Loan Co-Signers Should Not Be On The Hook With The IRS If The Debt Is Forgiven

We’ve written numerous stories over the years about parents who co-signed student loans for their children and then were stuck with the payments when their child passed away or could not find employment. Sometimes lenders will choose to forgive that debt, but even then some are making a mistake that could continue to hurt the co-signer at tax time.

The Newark Star-Ledger’s Bamboozled column has yet another sad story of parents burdened with their son’s student loans after he died too young. It’s definitely an article worth reading, especially for a section at the end that talks about mistakes being made by lenders after a loan is forgiven.

What happens is that lenders report canceled debts in excess of $600 to the IRS with a 1099-C form. The canceled debt is generally considered to be income for the borrower, so the borrower should be including the info from the 1099-C on his tax return. Depending on the amount of the loan, this can have a noticeable impact on how much the borrower owes or receives as a refund from the IRS.

Bamboozled reports that some lenders have been sending 1099-C forms to co-signers of forgiven loans, which means that the co-signers’ tax returns could now be negatively affected. However, it turns out that co-signors should not be receiving these forms in the first place.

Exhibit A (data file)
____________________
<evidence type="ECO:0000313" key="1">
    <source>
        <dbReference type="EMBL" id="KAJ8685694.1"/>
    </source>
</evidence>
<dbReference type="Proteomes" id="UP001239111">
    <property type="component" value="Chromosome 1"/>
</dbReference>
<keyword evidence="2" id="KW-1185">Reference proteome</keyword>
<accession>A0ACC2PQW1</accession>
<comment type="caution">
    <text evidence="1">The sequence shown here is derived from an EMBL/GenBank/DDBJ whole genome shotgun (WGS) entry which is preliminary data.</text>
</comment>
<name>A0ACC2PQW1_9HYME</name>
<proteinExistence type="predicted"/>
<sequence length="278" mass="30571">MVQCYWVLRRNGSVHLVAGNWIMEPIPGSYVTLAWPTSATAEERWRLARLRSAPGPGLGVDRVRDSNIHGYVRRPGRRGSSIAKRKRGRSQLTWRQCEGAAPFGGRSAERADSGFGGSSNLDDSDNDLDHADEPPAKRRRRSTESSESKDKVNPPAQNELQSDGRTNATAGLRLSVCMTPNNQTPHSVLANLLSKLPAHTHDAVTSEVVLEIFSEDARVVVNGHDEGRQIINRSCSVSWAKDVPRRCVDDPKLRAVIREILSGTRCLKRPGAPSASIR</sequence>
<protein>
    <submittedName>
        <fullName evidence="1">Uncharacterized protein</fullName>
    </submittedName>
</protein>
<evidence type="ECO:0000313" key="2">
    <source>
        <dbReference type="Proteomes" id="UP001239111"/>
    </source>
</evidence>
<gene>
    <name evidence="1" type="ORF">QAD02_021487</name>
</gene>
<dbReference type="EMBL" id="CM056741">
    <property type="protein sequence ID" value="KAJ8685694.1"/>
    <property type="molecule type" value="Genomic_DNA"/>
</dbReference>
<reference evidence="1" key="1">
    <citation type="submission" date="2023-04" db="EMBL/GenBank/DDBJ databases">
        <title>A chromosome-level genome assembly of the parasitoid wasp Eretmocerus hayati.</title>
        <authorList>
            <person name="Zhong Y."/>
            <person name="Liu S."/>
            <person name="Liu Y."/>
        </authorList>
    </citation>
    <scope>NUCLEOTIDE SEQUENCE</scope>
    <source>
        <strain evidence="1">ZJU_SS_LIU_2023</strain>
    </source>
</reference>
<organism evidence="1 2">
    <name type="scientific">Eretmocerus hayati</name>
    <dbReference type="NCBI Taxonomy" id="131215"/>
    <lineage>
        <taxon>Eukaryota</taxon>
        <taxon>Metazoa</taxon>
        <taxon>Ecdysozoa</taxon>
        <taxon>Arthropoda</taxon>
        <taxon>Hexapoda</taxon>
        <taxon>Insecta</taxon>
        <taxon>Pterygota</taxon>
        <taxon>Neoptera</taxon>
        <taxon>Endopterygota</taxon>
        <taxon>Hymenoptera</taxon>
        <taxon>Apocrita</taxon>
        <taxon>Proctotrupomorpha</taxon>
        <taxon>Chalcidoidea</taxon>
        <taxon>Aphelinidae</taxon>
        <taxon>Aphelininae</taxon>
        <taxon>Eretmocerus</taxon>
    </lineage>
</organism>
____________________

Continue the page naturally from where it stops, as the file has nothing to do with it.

“Solely for purposes of the reporting requirements of this section, a guarantor is not a debtor,” a certified public accountant tells Bamboozled, citing Treasury Regulation Sec. 1.6050P-1(7). “(It states) that co-signers are not considered debtors for reporting purposes and that reporting is not appropriate with respect to a guarantor, whether or not there has been a default and demand for payment made upon the guarantor.”

He says that co-signers who receive a 1099-C in error should contact the lender and ask it to issue a correct form.

In a recent Q&A series, the Consumer Financial Protection Bureau’s Student Loan Ombudsman told Consumerist that some student loans have conditions that allow co-signers to be released from any debt obligation, usually after the borrower makes a certain number of on-time payments. If you are a co-signer on a loan, you should ask the borrower to talk to their lender to see if such a release is possible.

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